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SATURN 2010 – Meet Minneapolis

On the first day of the SATURN 2010 conference here in Minneapolis, we took a walk around and saw some of the fantastic architecture the city has to offer. Here is a view from the floor of the IDS Center complex, designed by Philip Johnson, John Burgee and Ed Baker. What a space!

The IDS Center complex also included a touch screen kiosk that shares all local Minneapolis information from weekly events to weather reports.

Our tour of the city on our first day at SATURN 2010 in Minneapolis also took us to the campus of one of our sponsors, University of St. Thomas. Fantastically landscaped grounds and a very inspirational setting!

SATURN 2010: Notes from Jim Highsmith’s Keynote

These are my notes from Jim Highsmith’s keynote at SATURN 2010. I hope that others who are here will add their notes in the comments below.

Jim Highsmith, Architects: Anchors or Accelerators to Organizational Agility

Philippe Kruchten introduces Highsmith as “the bridge-builder from Flagstaff, Arizona.”

Talk covers what architects can do to make their organizations more agile. It’s the business need that matters: what are the principles, based on the business needs for the system?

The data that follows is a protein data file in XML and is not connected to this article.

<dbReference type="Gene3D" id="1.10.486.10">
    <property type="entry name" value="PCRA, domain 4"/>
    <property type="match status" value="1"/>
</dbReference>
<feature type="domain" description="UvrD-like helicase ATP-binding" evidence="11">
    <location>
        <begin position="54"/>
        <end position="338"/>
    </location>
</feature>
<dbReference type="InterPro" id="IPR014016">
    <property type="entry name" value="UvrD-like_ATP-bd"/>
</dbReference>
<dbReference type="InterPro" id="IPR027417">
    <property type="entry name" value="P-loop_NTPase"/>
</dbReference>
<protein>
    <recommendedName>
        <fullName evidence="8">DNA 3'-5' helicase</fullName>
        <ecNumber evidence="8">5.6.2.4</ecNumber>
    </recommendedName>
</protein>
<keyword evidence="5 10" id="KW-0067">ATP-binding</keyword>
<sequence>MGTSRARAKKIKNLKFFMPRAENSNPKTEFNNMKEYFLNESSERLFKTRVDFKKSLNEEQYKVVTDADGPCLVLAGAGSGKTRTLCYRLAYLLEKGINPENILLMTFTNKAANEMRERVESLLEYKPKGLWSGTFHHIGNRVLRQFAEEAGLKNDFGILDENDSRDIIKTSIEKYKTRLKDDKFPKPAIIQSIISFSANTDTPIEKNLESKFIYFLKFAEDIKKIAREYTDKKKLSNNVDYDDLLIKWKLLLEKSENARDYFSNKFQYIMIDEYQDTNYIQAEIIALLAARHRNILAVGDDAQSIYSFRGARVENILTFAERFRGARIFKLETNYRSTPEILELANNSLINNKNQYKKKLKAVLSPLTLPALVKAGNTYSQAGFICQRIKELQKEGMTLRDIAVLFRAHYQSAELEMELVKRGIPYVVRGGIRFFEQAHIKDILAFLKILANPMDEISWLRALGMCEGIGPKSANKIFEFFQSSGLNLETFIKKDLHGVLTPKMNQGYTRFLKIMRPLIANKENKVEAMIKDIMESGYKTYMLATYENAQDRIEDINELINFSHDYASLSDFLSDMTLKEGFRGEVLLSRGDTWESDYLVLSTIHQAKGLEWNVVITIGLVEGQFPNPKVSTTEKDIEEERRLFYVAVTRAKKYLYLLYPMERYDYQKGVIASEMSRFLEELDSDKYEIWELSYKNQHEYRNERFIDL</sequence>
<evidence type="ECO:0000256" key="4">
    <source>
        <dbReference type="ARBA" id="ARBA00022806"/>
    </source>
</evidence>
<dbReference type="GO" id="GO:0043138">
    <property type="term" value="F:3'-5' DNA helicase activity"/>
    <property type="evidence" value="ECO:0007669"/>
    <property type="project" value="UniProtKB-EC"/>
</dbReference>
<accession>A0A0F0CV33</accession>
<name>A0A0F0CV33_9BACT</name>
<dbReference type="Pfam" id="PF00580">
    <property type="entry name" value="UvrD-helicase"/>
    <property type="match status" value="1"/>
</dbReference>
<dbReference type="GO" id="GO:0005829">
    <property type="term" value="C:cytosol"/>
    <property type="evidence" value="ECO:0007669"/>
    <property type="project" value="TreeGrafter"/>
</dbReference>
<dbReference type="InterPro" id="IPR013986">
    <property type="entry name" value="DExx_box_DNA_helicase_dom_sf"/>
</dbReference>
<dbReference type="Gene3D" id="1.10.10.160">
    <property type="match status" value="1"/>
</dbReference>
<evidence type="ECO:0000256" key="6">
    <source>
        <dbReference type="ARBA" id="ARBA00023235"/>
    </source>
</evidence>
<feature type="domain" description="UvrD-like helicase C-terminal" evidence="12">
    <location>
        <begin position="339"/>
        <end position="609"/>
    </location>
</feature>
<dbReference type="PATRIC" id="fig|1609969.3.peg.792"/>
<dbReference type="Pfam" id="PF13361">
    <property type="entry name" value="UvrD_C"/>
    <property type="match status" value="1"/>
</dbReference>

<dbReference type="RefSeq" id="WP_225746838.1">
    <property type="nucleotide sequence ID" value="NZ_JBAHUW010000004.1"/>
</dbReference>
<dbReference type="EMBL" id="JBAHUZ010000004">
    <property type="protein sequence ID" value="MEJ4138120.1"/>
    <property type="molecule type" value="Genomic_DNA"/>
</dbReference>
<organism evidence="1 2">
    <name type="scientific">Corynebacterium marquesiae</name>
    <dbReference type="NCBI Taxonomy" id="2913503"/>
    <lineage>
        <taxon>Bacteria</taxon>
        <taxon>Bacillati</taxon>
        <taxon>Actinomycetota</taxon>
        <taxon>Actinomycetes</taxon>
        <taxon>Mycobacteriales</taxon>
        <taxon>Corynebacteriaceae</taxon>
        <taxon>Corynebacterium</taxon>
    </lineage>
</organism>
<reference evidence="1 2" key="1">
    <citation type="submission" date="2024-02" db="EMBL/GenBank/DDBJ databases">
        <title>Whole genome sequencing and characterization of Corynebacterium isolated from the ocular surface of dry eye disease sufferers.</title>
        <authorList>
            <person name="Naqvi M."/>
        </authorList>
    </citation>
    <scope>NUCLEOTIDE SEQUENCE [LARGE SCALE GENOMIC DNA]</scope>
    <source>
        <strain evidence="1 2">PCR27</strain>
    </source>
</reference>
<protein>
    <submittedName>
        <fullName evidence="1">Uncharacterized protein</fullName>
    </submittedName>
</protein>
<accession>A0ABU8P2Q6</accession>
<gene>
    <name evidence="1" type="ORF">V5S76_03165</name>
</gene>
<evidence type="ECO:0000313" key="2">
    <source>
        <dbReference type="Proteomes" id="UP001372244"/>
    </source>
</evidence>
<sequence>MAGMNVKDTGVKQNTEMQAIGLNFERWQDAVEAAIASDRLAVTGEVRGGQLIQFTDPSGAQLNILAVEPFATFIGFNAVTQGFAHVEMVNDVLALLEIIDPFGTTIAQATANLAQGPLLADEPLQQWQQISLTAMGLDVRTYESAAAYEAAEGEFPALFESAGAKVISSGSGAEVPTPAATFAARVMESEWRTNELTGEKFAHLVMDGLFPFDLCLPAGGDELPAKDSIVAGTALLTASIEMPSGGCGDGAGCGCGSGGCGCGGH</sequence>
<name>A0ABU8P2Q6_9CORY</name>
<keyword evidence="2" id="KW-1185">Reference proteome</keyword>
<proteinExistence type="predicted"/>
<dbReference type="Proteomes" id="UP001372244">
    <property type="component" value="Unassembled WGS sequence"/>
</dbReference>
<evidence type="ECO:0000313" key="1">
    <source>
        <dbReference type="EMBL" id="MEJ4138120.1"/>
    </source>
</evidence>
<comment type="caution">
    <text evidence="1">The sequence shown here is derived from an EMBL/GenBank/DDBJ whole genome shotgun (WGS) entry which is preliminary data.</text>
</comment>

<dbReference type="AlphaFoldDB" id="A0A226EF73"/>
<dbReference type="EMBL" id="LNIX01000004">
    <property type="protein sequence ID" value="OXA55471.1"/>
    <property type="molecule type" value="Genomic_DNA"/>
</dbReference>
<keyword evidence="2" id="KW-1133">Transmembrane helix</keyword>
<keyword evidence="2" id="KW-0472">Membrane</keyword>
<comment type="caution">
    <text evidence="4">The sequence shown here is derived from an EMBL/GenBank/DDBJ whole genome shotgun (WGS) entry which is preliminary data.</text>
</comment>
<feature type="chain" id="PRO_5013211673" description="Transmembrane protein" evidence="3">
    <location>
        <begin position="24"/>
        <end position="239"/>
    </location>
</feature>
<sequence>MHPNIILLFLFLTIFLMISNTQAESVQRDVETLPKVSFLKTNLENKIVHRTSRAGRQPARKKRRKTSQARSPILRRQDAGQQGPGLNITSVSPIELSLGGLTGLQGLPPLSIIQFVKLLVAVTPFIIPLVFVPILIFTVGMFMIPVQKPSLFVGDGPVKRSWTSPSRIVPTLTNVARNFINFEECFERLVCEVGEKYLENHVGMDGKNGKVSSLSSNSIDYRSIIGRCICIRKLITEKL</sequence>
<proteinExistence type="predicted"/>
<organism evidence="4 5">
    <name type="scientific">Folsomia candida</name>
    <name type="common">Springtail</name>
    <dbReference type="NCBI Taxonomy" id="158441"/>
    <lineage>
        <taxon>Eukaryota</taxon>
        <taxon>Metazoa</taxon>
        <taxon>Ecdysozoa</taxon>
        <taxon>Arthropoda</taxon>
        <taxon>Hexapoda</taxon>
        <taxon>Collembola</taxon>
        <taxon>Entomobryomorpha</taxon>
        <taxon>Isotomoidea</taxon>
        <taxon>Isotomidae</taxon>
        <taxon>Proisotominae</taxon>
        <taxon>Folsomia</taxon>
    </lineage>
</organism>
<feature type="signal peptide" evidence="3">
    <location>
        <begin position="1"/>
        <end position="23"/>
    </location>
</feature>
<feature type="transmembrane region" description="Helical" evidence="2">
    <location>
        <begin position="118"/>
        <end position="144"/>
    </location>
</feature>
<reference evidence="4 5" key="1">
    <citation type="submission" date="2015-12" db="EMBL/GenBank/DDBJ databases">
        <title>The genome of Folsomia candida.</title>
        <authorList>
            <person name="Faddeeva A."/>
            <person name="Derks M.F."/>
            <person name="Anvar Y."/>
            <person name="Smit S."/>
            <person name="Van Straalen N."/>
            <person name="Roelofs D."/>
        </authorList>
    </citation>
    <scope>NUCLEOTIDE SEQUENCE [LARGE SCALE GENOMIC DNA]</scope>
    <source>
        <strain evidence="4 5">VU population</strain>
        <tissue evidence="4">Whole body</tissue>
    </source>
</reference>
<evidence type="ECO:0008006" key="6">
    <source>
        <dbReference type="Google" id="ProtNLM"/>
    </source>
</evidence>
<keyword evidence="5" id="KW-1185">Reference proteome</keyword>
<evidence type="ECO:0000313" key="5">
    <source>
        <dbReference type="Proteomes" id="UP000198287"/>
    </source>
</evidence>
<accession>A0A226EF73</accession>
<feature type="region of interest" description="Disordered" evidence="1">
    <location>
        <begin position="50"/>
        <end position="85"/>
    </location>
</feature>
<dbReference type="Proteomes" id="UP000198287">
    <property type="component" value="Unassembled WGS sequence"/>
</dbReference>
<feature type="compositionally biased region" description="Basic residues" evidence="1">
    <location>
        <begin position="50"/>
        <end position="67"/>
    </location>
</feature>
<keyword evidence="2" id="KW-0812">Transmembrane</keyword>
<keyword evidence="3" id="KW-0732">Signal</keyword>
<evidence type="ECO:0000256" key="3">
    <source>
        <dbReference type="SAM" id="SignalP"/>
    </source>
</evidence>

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A View from the SATURN 2010 Conference

The view from the SATURN 2010 host Hilton Minneapolis!

SEI Webinar May 13: Lisa Brownsword and Carol Woody, Engineering Improvement in Software Assurance: A Landscape Framework

Thursday, May 13, 2010
Time: 1:00 PM – 2:00 PM EDT
Cost: Free


Many organizations are associated with producing, using, or funding technologies, practices, and policies purported to address assurance—a justified level of confidence that systems (and systems of systems) will function as intended within their operational environments. Understanding the value these solutions provide to assurance is often indirect and unclear. Where are the critical gaps in available technologies and practices? Where should resources be invested to gain the most benefit? To accelerate the formation and adoption of solutions, a more systematic approach is needed to model the assurance landscape.